Belgian brewing giant Interbrew has its sights on Brazil's AmBev. Wal-Mart (NYSE:WMT) shares tapped a fresh peak Monday after the world's largest retailer got bigger, buying a Brazilian supermarket. Besides Rio's Carnival and the Amazon, what's so exciting about Brazil? Quite simply, it's huge consumer growth. But investors shouldn't ignore the risks.

Brazil is a huge opportunity. Just look at the statistics. Brazil has consumer market of 75 million with spending power of nearly $300 billion. That's a lot of money to spend on things like drinks and clothing. Then consider the growth up for grabs. There are 175 million Brazilians -- half of them under the age of 20 -- so there will be lots of new beer buyers and shoppers entering the market. It's these kinds of figures that should excite investors in Coca-Cola (NYSE:KO), McDonald's (NYSE:MCD), Procter & Gamble (NYSE:PG), Nokia (NYSE:NOK), Johnson & Johnson (NYSE:JNJ), Unilever, General Motors (NYSE:GM), and now Walmart and Interbrew.

But exposure to Brazil is not for the faint of heart. There are big risks in investing in this economically volatile market and a lot of ways that investors can get taken by surprise. For starters the real, Brazil's currency, is always a worry. Confidence in the real is prone to sharp swings that can translate into share price volatility for heavily exposed firms. The value of the real is important because companies typically make raw material purchases with U.S. dollars. Will the real stay stable? It's hard to be sure.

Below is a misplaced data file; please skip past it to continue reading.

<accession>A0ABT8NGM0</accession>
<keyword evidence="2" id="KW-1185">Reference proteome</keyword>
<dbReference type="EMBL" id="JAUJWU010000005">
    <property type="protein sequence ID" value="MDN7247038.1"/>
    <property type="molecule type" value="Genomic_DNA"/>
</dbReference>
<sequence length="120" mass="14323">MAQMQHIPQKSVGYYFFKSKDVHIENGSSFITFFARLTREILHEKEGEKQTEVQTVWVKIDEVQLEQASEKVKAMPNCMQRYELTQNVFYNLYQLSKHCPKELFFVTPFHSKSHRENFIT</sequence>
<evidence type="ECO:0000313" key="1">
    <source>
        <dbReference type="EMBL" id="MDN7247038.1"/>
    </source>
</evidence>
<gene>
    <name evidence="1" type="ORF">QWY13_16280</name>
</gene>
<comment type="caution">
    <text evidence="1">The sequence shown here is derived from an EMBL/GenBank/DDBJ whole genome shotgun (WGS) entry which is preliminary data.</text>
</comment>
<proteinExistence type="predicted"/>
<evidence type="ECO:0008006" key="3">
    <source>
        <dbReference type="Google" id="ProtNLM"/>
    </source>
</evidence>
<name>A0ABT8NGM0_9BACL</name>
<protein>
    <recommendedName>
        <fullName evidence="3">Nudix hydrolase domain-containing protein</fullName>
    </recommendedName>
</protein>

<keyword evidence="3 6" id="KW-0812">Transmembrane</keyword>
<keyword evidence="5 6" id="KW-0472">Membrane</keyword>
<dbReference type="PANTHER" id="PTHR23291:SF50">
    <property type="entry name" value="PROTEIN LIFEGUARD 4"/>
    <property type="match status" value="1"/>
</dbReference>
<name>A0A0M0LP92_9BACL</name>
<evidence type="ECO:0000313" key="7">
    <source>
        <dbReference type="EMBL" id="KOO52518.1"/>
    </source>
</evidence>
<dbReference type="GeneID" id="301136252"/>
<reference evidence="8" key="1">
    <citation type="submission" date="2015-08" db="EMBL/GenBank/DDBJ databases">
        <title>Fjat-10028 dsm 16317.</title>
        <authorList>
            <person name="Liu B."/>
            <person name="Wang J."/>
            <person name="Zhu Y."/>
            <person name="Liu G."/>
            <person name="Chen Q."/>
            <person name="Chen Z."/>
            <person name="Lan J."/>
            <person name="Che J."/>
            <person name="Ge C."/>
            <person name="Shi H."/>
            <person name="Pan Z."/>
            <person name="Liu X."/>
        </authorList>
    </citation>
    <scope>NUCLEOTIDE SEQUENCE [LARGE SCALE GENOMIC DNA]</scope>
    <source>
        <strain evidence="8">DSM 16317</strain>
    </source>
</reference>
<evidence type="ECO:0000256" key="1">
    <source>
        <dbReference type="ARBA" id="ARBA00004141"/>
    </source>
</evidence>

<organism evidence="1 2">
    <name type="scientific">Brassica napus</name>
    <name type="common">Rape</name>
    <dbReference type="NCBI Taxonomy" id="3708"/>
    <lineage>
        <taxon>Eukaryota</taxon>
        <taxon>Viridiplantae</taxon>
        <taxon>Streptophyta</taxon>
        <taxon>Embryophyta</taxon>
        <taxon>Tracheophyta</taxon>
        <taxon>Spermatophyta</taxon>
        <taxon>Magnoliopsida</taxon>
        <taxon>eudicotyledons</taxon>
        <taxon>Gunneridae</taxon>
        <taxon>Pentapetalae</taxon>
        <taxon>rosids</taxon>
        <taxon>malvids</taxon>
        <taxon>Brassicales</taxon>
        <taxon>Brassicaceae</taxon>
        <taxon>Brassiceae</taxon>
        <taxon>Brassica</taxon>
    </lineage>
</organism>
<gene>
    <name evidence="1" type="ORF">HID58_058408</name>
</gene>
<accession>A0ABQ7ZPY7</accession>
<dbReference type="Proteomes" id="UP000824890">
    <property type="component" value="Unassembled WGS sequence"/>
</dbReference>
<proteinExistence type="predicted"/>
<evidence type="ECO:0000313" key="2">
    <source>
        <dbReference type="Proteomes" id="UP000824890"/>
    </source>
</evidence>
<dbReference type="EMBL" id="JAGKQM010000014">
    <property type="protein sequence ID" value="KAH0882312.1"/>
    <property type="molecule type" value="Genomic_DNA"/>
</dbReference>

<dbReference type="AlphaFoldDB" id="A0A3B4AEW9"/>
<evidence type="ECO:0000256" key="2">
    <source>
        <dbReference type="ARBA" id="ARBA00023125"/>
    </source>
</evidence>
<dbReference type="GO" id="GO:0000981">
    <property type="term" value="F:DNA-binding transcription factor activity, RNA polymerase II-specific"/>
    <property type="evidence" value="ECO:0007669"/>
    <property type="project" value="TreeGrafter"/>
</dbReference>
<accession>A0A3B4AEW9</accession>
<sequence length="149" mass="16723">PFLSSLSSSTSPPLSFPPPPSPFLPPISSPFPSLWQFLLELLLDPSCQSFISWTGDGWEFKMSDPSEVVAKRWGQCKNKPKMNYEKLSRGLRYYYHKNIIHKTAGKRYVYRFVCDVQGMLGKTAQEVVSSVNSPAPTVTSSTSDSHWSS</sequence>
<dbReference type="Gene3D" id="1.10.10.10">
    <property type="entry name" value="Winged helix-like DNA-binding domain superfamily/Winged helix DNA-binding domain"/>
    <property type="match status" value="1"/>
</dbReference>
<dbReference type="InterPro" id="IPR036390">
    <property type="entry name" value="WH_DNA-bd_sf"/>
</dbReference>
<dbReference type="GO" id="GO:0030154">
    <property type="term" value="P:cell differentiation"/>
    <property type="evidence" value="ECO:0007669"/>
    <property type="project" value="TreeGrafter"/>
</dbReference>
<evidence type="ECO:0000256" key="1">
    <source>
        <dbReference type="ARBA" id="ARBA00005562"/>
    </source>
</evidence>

Interest rates can also be shocking. Only a couple of years ago, interest rates were as high as 45%. Set by the central bank, the benchmark lending rate is now less than 10%, down from 19% last year. Recent moves by Brazil's central bank are freeing up credit for consumers and stoking investment, but for how long? Then there is the issue of corruption and government meddling. Brazil's legal and regulatory systems are not known as paragons of integrity and transparency.

Yes, the consumer market in Brazil is massive, but there are plenty of things that can stop the party. Investors, and American businesses, should keep these facts in mind before jumping in.

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Motley Fool contributor Ben McClure hails from the Great White North. Ben doesn't own any shares mentioned here.